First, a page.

GRAND PRAIRIE (CBSDFW.COM/AP) — A Texas man police found in the woods with a partially 3-D printed AR-15 rifle and a list of federal lawmakers’ addresses in his backpack was sentenced to eight years in federal prison.
Eric McGinnis was convicted last summer of possessing an unregistered short-barreled rifle. He also was found guilty of unlawfully possessing ammunition while subject to an active protective order that had been issued because of a 2015 altercation with a girlfriend.READ MORE: HUD Awards $4M+ To Help End Childhood Homelessness In Tarrant County
McGinnis, who sentenced Wednesday, tried to buy a semiautomatic rifle in 2016 but was turned away because of the protective order, prosecutors said. According to the Dallas Morning News, McGinnis instead used a 3-D printer to create the firing mechanism for an AR-15.
Investigators said McGinnis admitted in a jailhouse phone call to a family member that he’d printed part of the gun.
“I didn’t buy a gun, I built the gun,” he said in the recorded phone call, according to prosecutors. “The upper, I printed a lower, and I built it — installed the trigger and did all that stuff. I built it.”
McGinnis’ attorneys argued that McGinnis should not have lost his right to own guns because of the protective order.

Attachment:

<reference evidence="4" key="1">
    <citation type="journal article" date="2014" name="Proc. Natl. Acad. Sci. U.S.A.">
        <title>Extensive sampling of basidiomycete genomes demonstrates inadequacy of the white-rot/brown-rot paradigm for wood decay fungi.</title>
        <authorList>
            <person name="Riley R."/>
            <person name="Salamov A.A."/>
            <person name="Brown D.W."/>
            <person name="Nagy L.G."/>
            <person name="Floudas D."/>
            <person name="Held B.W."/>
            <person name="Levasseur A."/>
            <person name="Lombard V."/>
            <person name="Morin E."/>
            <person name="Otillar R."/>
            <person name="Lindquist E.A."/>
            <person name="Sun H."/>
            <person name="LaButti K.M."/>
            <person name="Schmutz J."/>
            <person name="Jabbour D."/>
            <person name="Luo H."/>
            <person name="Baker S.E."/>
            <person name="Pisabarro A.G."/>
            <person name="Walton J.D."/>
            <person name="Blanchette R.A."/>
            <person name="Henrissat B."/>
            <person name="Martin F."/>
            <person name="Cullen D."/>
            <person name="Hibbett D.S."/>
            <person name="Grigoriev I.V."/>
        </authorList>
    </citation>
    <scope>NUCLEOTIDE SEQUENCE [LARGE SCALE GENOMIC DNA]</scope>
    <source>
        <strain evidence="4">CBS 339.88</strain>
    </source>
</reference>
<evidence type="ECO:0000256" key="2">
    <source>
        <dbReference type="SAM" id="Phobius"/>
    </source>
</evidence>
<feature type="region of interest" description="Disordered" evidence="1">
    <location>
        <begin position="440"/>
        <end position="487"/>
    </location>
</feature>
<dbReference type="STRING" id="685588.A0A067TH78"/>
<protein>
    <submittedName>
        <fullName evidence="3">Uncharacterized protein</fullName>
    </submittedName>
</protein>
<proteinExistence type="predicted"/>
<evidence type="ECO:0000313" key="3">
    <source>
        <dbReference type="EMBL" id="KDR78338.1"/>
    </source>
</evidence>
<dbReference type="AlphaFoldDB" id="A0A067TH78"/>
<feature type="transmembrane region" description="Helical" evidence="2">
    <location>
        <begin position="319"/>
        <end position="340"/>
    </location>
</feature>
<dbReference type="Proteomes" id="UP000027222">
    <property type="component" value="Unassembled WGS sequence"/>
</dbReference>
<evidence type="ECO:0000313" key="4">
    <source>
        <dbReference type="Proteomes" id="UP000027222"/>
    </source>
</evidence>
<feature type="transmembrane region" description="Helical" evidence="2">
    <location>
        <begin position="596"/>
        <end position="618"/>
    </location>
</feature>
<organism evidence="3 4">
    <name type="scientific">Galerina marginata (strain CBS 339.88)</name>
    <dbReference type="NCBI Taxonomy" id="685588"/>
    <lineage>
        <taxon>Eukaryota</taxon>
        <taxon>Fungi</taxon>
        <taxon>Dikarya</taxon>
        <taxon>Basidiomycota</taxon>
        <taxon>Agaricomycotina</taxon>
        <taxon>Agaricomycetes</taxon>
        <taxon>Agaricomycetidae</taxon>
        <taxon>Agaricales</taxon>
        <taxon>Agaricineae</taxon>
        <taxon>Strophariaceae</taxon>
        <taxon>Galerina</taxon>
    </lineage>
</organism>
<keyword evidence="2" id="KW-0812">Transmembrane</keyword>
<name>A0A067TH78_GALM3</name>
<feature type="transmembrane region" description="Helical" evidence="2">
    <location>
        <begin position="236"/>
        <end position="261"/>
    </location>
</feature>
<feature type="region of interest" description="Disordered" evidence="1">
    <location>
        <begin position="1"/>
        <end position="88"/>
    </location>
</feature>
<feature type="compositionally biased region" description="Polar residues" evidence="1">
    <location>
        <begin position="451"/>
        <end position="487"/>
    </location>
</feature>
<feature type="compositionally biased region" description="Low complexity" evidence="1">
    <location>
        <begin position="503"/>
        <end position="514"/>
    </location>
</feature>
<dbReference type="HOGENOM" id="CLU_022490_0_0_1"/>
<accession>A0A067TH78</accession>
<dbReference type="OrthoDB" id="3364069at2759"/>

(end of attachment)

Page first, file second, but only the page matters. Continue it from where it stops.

When McGinnis was arrested in July 2017, police found a list labeled “9/11/2001 list of American Terrorists.” Investigators said the list included addresses of both Democratic and Republican lawmakers.READ MORE: Denton High School Pep Rally Canceled Due To 'Unsubstantiated Threat' On Social Media
Prosecutors said Wednesday that they believe McGinnis had an interest in James Hodgkinson, the man who shot several Republican lawmakers at a congressional baseball practice in Virginia in June 2017.
A U.S. judge in Seattle blocked the Trump administration in August 2018 from allowing a Texas company to post online plans for making untraceable 3D guns, agreeing with 19 states and the District of Columbia that such access to the plastic guns would pose a security risk.
The states sued to stop an agreement that the government had reached with Austin, Texas-based Defense Distributed, saying guidelines on how to print undetectable plastic guns could be acquired by felons or terrorists.
Owner of Austin, Texas-based Defense Distributed, Cody Wilson wanted to post plans online so that citizens could arm themselves without having to deal with licenses, serial numbers and registrations.
Wilson has said that “governments should live in fear of their citizenry.”
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